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- January 1, 2000 - December 31, 2009
- Several sources: Cornell, Smith Lever, NY Farm Viability Institute, fees
has contribution area
has academic priority
has USDA Area
impact statement impact
- In 2009, the center provided direct assistance or training to 5,000 people in food safety, food processing, and business development and marketing, complemented by appropriate referrals to existing local service providers. After 10 years of operation, the center has developed a highly productive program that has positively impacted 1,300 entrepreneurs for the commercialization of 5,100 food products. On a follow-up survey based on three years of operation,it was estimated that 806 full time jobs were created by new businesses and 7,836 existing jobs are supported by established businesses. Ninety four percent of clients were satisfied with the direct assistance received and 65% reported services provided aided in the success of their businesses. Comprehensive assistance to food entrepreneurs through university centers is a successful model that increases the safety of specialty foods, increases entrepreneurs knowledge and competency, and creates local economic development.
impact statement issue
- Specialty foods continue to be a growth area in the food industry, providing opportunities to people interested in developing their own businesses and to farmers looking for alternatives to utilize and market their crops. Increased regulatory oversight of new food products to ensure safety of consumers created the need to provide direct assistance to start-up companies to comply with federal and state regulations and to transfer knowledge in food manufacturing. Business and marketing training is also necessary to increase the chances of success by small companies in a highly competitive niche marketplace.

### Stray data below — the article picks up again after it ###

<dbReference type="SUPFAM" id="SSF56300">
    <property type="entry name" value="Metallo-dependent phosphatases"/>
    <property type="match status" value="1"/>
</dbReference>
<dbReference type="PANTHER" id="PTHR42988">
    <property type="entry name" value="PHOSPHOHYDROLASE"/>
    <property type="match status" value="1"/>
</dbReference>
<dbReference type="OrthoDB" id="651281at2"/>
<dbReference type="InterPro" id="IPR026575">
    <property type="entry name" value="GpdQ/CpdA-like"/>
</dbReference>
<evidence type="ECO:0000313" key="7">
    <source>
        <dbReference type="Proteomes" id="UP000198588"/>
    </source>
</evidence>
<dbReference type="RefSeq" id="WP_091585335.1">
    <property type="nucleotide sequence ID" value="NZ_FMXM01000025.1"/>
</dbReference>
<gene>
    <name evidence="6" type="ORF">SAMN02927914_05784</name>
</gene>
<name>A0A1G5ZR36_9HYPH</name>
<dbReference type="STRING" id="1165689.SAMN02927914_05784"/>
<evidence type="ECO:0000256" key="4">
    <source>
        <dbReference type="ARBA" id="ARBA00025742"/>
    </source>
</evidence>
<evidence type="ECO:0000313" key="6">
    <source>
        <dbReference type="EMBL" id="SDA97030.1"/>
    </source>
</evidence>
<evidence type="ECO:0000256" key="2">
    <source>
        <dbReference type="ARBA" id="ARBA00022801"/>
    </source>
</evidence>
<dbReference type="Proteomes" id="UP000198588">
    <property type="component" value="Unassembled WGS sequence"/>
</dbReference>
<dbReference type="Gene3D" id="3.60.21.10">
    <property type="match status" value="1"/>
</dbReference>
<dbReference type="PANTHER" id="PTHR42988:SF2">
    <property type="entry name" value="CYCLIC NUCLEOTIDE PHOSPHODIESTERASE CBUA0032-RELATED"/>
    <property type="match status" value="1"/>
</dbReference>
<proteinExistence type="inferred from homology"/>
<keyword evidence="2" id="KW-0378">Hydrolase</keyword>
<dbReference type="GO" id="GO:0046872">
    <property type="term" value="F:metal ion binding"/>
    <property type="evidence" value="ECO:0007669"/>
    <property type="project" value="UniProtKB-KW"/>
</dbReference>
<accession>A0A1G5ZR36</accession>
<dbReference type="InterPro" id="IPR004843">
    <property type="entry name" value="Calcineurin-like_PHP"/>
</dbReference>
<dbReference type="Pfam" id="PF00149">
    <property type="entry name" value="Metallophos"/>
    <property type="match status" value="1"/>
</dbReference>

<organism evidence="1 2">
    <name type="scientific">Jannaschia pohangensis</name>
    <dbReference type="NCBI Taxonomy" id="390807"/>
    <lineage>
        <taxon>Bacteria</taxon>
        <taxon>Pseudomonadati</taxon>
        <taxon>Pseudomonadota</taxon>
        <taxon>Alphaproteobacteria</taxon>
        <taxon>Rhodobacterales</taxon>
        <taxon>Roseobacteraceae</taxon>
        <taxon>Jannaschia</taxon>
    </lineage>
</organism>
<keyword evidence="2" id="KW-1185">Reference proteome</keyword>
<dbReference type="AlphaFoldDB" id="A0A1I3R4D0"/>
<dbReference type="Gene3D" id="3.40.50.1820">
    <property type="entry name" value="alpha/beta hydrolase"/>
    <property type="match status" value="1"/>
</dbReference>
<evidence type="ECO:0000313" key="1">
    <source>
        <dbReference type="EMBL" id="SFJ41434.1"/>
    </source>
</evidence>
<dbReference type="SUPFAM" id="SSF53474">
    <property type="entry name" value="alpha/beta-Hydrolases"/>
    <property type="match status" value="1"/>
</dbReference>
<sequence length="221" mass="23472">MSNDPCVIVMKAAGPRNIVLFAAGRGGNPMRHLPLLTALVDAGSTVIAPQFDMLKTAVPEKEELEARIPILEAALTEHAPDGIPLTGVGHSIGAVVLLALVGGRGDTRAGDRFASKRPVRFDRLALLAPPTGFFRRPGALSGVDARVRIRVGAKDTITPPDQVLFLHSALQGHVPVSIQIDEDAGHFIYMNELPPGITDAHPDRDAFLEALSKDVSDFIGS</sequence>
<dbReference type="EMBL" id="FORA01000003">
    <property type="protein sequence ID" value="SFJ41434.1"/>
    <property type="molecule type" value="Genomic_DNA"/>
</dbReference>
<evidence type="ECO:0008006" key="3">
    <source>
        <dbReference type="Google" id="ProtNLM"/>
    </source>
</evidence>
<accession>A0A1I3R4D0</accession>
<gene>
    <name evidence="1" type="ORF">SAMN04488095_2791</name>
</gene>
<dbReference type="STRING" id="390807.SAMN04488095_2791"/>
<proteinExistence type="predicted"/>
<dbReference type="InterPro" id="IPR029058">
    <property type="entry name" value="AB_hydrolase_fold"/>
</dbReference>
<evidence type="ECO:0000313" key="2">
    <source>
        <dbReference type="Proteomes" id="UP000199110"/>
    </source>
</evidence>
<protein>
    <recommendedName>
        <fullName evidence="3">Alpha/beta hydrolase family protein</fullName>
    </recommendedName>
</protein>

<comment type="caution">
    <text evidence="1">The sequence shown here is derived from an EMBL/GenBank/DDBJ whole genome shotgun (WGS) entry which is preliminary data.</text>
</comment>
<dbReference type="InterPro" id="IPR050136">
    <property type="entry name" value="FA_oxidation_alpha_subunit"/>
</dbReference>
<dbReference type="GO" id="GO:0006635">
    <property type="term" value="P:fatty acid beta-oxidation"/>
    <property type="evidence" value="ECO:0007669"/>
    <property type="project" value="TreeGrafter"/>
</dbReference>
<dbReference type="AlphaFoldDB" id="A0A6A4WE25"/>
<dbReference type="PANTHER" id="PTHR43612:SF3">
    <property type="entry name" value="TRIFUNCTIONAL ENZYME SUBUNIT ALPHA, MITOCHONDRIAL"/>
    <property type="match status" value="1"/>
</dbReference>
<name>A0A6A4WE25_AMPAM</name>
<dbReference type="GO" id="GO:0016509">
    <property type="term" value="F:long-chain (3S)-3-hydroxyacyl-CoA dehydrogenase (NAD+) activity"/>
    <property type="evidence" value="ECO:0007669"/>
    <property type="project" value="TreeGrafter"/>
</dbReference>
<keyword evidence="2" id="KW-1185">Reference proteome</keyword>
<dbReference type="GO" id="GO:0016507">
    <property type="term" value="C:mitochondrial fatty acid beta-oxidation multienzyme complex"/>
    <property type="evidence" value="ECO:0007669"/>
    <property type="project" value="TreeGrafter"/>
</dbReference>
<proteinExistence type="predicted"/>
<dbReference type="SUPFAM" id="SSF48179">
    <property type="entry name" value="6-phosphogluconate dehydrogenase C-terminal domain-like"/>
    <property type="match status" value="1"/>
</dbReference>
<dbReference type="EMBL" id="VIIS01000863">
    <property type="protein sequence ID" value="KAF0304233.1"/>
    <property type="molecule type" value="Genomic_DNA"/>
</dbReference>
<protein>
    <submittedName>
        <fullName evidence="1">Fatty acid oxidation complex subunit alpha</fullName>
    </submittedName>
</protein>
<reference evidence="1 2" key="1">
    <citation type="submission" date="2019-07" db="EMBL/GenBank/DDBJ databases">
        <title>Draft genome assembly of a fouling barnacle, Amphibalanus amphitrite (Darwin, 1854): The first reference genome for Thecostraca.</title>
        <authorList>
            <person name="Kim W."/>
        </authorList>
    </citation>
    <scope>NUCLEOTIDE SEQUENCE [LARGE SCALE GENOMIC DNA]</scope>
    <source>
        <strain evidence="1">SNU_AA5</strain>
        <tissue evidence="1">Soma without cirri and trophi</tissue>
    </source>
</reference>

impact statement response
- A university-based regional center was created in 2000 with federal funding, based on the foundation of the New York State Food Venture Center, to support start-up food companies. In its tenth year of operation, the Northeast Center for Food Entrepreneurship (NECFE) continued to successfully provide comprehensive assistance to food entrepreneurs in the Northeast by offering direct counseling and educational programs. The Center is now supported by New York state, the New York Farm Viability Institute and by fees per services. In 2009, the center responded to 1388 inquiries for assistance on marketing food products. We worked with 233 entrepreneurs who needed safety evaluations of 631 specialty products and processes for commercial production. The center's laboratory analyzed 506 samples of food prototypes to address their safety and technological feasibility. We conducted and sponsored 11 workshops and conferences totaling 427 attendees and covering topics relevant to specialty foods production. We contributed as speakers/instructors in 23 additional technical programs/events reaching 1,200 individuals. We also reached additional people through open events such as Empire Farm Days and Fun on the Farm. Educational materials with wide distribution included the updated 148-page manual "Small-Scale Food Entrepreneurship: a Technical Guide for Food Ventures" and the newsletter for the small-scale food entrepreneur, "Venture." Complete electronic archives are maintained on the website, which is being accessed by over 20,000 visitors per year.
impact statement summary
- A university-based center has been successful in supporting food entrepreneurship in the Northeast, thus increasing the knowledge and competency of start-up food companies, ensuring the safety of new food products, improving regulatory compliance, and creating local economic development.
Other private funding
- Fees for services
- Applied Research
- Padilla-Zakour, Olga I. Cornell Faculty Member